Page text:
Health Claims: Are They Justified – Part One
Friday, May 1st, 2009
Professor Lesley Regan, one of Britain’s top researcher is going to investigate the claims in relation to all ‘those dodgy health claims’ ranging from vitamin supplements to detox kits, alternative medicines to supermarket foods, we are bombarded every day with extravagant claims about the health benefits of the products we put into our shopping baskets. As reported in the Daily Mail (29 04 09).
The point is how far can we trust these so called-experts? or indeed can we ever accept their evidence based findings?
That is where the Professor comes in; she will set out to discover the truth in a very exciting new TV series by the BBC.
The stand no nonsense approach from Professor Regan is welcoming and hopefully as in the investigation into anti-ageing products which caused shockwaves in an industry built around impressive claims that are rarely properly researched.
Moreover she started a stampede for Boots No 7 Protect and Perfect serum, which she identified as one of the few beauty creams that actually worked.
Furthermore, some of the best selling products have been found to have very little evidence to support their findings to the extent that the Professor has suggested that ‘many companies are, in fact, touting spurious claims.’
Moving on, in terms of weight loss aids, it has been established that in excess of £10m per annum is spent on diet pills and patches. What one has to consider is the fact that prescription weight loss tablet will have scientific data supporting them. However, does the over-the-counter weight loss pill have the same evidence? The professor set out to find her answers by requesting information from the producers of the popular diet products. To her astonishment, many of the organisations flatly refused to participate.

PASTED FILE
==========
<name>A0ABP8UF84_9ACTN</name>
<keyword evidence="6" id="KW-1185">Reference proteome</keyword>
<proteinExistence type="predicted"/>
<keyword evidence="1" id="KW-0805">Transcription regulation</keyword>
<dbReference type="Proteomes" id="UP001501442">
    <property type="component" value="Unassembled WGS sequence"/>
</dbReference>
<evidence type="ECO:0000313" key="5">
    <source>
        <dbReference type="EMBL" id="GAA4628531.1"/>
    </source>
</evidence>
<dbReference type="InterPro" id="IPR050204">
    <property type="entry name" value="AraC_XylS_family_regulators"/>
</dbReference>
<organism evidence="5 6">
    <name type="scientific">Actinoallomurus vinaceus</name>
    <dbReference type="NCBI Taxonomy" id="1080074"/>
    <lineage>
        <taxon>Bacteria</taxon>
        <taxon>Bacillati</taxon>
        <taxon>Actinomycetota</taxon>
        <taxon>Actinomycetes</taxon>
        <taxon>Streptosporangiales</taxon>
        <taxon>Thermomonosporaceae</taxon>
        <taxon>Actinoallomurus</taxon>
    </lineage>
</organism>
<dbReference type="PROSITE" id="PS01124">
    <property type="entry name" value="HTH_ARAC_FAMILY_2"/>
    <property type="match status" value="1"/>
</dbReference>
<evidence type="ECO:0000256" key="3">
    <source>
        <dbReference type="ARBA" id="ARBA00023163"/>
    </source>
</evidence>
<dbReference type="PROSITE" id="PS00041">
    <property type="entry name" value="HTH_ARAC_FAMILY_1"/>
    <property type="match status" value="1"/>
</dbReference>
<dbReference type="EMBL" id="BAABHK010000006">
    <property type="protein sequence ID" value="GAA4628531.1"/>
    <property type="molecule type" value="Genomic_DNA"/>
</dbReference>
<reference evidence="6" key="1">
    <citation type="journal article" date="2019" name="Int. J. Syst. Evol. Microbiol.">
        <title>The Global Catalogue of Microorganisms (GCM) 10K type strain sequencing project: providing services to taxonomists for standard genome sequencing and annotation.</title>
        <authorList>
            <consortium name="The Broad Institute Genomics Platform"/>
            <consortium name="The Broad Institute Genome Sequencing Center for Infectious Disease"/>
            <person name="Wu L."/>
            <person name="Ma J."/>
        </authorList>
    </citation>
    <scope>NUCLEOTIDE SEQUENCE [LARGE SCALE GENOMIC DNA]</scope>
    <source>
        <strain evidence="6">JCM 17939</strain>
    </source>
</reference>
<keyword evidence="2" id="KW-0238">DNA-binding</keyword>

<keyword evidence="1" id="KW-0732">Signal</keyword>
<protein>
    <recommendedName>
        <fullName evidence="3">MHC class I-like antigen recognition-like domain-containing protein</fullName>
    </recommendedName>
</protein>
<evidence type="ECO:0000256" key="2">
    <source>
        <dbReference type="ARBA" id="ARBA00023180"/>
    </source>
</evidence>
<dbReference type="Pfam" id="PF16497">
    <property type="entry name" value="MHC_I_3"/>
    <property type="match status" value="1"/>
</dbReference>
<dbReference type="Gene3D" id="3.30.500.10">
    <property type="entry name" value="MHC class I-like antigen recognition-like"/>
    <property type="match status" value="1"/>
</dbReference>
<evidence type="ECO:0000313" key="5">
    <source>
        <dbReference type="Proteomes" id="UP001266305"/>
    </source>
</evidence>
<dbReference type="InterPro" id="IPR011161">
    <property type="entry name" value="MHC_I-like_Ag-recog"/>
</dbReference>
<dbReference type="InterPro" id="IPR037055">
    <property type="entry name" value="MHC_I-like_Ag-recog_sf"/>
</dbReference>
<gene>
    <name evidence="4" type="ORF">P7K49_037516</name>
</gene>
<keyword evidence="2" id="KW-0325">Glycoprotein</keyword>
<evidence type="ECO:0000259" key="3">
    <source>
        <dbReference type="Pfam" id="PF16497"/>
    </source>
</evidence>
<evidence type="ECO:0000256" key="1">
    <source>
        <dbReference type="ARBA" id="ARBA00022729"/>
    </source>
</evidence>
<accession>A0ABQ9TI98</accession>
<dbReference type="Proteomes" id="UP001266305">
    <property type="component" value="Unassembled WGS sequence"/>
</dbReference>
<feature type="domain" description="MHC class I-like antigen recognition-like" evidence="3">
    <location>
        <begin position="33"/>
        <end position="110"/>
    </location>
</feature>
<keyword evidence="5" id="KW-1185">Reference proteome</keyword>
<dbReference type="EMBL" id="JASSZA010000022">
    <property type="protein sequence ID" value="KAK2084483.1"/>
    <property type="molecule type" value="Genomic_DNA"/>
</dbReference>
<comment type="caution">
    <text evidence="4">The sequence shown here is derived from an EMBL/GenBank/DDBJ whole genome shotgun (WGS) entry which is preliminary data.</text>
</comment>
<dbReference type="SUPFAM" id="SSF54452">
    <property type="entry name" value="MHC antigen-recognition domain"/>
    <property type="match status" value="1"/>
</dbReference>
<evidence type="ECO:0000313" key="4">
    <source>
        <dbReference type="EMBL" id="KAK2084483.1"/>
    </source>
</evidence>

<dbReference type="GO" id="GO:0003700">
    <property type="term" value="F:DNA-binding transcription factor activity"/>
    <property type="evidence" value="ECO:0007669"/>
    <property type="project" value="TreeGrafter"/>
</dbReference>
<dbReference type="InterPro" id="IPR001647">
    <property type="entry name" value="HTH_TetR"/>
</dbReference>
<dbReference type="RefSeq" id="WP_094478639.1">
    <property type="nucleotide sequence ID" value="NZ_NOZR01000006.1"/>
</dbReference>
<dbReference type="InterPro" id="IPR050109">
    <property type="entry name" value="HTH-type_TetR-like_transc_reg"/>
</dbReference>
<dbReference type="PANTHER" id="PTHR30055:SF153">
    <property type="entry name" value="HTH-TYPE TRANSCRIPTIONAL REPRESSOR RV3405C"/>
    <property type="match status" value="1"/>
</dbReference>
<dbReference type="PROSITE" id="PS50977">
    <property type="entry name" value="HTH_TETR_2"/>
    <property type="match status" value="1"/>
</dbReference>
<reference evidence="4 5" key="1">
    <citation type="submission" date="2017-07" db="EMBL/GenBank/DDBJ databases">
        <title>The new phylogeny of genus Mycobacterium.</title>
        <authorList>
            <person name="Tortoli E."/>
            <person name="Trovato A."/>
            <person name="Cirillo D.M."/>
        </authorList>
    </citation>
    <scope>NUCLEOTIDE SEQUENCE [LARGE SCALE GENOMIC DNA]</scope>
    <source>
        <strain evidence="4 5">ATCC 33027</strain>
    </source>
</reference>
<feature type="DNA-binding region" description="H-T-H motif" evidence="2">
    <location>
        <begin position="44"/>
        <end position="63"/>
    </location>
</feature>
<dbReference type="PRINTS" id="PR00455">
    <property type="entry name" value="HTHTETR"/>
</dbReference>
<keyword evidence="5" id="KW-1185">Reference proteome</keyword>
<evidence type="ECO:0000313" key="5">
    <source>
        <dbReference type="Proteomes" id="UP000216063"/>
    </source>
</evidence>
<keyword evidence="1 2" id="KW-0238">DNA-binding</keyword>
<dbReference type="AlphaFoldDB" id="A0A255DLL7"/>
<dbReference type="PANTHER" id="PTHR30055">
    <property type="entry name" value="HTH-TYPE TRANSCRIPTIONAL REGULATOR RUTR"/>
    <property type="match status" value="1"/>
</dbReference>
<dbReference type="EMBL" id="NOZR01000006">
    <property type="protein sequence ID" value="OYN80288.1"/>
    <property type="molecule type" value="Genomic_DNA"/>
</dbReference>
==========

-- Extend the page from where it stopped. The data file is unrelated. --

It would be relevant to scrutinise more closely, the Pink Patch had to admit that there was no evidence of its effectiveness. In addition the Formalin L112 said they couldn’t provide a copy as their research hasn’t ever been published. One must question how much fabrication takes place within these organisations.
In actual fact there was only one company that was able to show a clear link between weight loss and their product - a herbal diet pill, called Zotrim, which makes you feel full.
Their research had been published in a reputable journal and conducted with a control group to compare any placebo effect. Although statistics were not included, these are said to be significant. Yet I would still like to see more evidence as the study has never been repeated.
But even when diet pills are shown in studies to help weight loss, the results can still be meaningless. The secret is in the small print. For the instructions usually say that pills must be taken alongside a low calorie diet and an exercise plan. They even say they should be taken before meals with a large glass of water - which will act as a bulking agent and stop you eating so much.
Professor Regan developed her own diet pill and asked 17 overweight people to try it for a month, alongside a balanced diet and a sensible exercise plan.
More than 70 per cent of the volunteers lost weight and believed the tablets had worked. Unbeknown to them, though, the tablets were simply sugar, a placebo - which shows the power of mind over matter. Yet I could easily use my results to launch an impressive marketing campaign, - as many companies do.
Diet and nutrition books are another minefield. There are 54,000 such books published worldwide, yet the authors need no qualifications and their diets are rarely scientifically proven. Anyone can call themselves a nutritionist.
Readers must bear in mind that just because a diet book is published, doesn’t mean the plan actually works.